• John Jewkes
  • David Sawers
  • Richard Stillerman


The gyro-compass is essential to the navigation of the modern ship. Though the effects of iron construction on a magnetic compass can be corrected, those of electrical equipment cannot; warships and especially submarines are worst affected by this. The first serious study of the gyroscope was made by the French scientist, Foucault, who used it to demonstrate the rotation of the earth in 1852; it had been known for some twenty-five years before as the ‘rotascope’, a gyroscope with three degrees of freedom which could maintain a fixed direction. Foucault showed that the axis of a gyroscope in which one degree of its freedom was restricted would point to the geographical North Pole, and return to this direction if disturbed; the gyro-compass has been based on this discovery.


Nickel Catalyst Magnetic Compass French Scientist Fluorescent Powder Biographic Memoir 
These keywords were added by machine and not by the authors. This process is experimental and the keywords may be updated as the learning algorithm improves.


Unable to display preview. Download preview PDF.

Unable to display preview. Download preview PDF.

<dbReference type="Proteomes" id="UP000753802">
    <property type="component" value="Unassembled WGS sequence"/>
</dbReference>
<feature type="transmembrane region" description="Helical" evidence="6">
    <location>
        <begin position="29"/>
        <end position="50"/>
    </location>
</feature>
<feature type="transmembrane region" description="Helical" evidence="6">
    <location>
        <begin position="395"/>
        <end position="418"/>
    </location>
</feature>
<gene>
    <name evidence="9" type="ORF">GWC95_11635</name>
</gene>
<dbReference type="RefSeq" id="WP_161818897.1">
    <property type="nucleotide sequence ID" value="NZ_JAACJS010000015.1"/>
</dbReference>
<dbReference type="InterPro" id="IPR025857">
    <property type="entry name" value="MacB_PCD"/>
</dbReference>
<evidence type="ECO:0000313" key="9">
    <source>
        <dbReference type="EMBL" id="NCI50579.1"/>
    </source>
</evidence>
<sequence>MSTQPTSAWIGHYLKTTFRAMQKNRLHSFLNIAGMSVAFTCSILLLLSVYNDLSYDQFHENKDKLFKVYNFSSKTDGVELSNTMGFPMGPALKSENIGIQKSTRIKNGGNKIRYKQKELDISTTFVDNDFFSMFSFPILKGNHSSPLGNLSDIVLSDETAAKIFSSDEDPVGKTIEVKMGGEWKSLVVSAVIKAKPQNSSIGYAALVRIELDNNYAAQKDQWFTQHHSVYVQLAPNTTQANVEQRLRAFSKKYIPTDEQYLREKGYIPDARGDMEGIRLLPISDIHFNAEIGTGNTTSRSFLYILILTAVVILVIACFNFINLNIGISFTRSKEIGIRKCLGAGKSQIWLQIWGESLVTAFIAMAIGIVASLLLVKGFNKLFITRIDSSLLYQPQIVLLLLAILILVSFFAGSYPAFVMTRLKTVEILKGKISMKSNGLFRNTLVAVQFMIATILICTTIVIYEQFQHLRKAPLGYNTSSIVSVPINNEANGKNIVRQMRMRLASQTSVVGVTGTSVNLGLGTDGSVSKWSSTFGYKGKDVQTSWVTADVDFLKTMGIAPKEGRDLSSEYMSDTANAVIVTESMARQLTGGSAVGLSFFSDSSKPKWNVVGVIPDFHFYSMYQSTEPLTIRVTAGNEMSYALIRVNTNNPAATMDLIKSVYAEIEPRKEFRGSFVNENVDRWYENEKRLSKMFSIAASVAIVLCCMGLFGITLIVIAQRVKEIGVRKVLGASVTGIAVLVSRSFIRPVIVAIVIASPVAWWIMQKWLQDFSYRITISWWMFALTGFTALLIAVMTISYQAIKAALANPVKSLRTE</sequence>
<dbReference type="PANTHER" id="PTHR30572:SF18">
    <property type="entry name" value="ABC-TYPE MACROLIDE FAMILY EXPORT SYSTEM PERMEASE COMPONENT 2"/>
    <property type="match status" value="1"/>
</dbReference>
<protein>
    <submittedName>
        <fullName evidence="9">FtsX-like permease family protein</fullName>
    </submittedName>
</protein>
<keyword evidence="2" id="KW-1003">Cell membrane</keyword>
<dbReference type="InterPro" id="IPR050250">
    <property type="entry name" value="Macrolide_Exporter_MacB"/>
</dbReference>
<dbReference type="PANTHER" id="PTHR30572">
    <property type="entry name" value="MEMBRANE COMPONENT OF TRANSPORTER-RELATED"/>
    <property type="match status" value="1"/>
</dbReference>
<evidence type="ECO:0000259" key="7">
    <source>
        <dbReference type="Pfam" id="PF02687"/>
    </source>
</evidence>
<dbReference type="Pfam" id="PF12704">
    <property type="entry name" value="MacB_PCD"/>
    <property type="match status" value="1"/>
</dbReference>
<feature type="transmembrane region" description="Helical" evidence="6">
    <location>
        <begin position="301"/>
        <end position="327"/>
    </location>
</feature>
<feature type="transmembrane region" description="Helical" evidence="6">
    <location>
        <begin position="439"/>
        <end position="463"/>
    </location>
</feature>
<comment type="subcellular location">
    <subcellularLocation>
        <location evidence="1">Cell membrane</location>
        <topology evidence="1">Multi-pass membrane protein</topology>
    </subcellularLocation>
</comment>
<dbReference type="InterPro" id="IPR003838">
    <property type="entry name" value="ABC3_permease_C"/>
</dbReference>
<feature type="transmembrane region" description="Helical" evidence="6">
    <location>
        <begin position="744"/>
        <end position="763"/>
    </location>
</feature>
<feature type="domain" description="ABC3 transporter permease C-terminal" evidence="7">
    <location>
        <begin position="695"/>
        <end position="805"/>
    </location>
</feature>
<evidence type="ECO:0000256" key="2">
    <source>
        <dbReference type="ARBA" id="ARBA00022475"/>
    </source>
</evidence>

1. 1.
    Hitchins, H. L., and May, W. E., From Lodestone to Gyro Compass.Google Scholar
  2. 2.
    The Admiralty Manual of the Gyro Compass, 1931 and 1953 editions.Google Scholar
  3. 3.
    Ansch?d Co. G.M.B.H. 1905–1955, 1955.Google Scholar
  4. 4.
    Hunsaker, J. C., Biographic Memoir of Elmer Ambrose Sperry, National Academy of Sciences, 1954.Google Scholar
  5. 5.
    Rawlings, A. L., The Gyroscopic Compass.Google Scholar
  6. 6.
    Chaldecott, J. A., ‘Léon Foucault’, Sperryscope, Spring 1952.Google Scholar

Copyright information

© John Jewkes, David Sawers and Richard Stillerman 1969

Authors and Affiliations

  • John Jewkes
  • David Sawers
  • Richard Stillerman

There are no affiliations available

Personalised recommendations